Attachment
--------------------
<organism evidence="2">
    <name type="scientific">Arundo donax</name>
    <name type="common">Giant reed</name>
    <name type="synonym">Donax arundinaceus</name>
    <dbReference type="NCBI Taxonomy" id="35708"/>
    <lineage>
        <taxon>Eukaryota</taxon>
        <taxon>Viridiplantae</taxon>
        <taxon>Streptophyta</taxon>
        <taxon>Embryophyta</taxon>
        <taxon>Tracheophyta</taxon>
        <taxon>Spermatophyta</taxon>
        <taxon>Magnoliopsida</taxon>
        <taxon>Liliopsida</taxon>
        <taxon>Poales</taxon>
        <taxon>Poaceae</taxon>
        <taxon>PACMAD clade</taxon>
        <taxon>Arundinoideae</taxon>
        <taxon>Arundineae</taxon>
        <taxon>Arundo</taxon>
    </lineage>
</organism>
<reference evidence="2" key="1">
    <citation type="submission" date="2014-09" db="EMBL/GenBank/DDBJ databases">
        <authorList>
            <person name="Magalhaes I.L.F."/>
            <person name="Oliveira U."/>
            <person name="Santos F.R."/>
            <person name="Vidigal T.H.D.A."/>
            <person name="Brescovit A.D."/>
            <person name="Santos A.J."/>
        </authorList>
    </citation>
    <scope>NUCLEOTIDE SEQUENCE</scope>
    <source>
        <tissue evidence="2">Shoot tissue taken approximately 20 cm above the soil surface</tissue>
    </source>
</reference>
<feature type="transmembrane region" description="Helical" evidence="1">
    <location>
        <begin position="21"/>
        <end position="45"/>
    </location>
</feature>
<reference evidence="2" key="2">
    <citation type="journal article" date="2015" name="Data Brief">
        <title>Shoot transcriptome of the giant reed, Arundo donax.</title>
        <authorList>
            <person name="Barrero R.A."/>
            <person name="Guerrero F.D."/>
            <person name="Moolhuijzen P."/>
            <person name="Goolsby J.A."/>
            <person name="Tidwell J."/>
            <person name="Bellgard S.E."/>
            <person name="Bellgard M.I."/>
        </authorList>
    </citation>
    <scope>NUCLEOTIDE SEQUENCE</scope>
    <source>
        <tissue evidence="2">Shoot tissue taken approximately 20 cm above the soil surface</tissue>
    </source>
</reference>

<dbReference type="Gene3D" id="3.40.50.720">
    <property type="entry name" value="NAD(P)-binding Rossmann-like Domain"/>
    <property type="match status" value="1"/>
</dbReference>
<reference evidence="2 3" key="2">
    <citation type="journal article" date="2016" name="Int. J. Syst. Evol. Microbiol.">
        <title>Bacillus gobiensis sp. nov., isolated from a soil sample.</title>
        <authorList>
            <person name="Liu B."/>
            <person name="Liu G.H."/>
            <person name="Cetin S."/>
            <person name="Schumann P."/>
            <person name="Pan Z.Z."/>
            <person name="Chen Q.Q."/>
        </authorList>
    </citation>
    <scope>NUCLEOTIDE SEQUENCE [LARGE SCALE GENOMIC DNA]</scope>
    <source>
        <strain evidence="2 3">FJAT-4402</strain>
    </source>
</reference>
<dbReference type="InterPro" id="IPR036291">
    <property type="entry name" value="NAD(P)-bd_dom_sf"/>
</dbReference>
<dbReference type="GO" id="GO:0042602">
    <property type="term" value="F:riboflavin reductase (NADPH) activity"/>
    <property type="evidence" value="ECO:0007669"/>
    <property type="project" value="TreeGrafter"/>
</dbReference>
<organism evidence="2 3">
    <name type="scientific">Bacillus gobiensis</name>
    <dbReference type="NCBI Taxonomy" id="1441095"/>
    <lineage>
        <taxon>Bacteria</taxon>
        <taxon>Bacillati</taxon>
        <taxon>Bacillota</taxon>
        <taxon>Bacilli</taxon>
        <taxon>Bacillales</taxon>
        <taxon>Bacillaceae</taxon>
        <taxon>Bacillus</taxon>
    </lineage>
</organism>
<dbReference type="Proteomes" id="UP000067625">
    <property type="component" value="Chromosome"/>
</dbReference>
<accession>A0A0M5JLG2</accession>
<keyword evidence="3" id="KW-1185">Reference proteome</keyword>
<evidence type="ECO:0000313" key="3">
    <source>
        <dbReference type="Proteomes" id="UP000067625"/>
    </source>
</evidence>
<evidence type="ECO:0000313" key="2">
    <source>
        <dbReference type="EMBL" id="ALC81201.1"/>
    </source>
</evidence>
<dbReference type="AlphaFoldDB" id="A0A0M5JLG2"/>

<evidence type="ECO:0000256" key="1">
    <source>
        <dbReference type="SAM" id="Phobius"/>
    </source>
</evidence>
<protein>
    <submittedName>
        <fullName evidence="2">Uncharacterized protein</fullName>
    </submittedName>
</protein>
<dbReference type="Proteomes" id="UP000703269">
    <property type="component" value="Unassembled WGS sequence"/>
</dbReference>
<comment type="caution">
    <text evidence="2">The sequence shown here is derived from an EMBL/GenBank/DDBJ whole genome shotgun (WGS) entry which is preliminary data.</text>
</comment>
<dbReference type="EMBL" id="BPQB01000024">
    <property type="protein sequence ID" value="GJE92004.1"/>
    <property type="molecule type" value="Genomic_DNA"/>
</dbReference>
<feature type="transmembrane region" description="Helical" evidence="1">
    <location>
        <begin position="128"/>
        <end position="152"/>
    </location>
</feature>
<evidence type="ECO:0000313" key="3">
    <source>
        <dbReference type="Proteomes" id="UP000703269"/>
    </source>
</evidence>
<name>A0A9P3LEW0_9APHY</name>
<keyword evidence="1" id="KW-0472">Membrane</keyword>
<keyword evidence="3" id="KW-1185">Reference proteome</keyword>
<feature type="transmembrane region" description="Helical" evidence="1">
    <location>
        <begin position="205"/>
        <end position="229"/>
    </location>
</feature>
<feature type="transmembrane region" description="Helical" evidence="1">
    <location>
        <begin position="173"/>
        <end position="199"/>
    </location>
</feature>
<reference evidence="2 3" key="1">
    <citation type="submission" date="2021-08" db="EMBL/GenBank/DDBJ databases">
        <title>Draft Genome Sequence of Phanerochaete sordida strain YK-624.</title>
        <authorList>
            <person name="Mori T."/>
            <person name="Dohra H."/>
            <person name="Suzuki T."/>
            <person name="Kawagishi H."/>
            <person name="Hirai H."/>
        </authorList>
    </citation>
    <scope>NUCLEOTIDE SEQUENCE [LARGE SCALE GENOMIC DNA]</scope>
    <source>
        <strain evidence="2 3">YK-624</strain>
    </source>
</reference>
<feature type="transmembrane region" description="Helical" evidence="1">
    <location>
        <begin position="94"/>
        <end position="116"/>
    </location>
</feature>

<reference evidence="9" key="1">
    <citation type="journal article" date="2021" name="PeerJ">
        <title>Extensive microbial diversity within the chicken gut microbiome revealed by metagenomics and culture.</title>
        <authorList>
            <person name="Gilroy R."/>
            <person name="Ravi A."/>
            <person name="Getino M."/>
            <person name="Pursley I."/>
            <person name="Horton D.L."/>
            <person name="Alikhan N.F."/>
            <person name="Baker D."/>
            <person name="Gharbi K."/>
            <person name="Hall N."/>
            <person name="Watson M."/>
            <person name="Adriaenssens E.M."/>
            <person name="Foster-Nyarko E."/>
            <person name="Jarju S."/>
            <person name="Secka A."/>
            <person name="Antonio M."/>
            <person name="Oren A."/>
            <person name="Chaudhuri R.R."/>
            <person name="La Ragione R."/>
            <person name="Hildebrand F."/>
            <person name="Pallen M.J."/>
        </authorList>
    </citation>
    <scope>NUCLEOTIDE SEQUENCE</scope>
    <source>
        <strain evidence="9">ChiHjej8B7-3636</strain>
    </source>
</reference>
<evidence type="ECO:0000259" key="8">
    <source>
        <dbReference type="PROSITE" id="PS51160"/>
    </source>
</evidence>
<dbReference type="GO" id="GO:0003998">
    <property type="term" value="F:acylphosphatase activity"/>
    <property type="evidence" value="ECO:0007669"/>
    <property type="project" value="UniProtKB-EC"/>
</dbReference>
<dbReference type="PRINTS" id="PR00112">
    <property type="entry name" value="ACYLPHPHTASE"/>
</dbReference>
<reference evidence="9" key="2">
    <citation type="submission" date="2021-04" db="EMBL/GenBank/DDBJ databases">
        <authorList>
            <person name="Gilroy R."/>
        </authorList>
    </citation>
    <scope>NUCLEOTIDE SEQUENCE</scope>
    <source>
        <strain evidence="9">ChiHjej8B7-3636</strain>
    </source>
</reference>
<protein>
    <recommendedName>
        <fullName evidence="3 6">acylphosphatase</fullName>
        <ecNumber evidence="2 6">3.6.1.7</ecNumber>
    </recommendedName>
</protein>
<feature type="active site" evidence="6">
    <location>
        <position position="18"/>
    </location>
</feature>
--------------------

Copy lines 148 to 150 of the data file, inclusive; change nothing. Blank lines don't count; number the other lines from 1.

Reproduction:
    <source>
        <dbReference type="Proteomes" id="UP000703269"/>
    </source>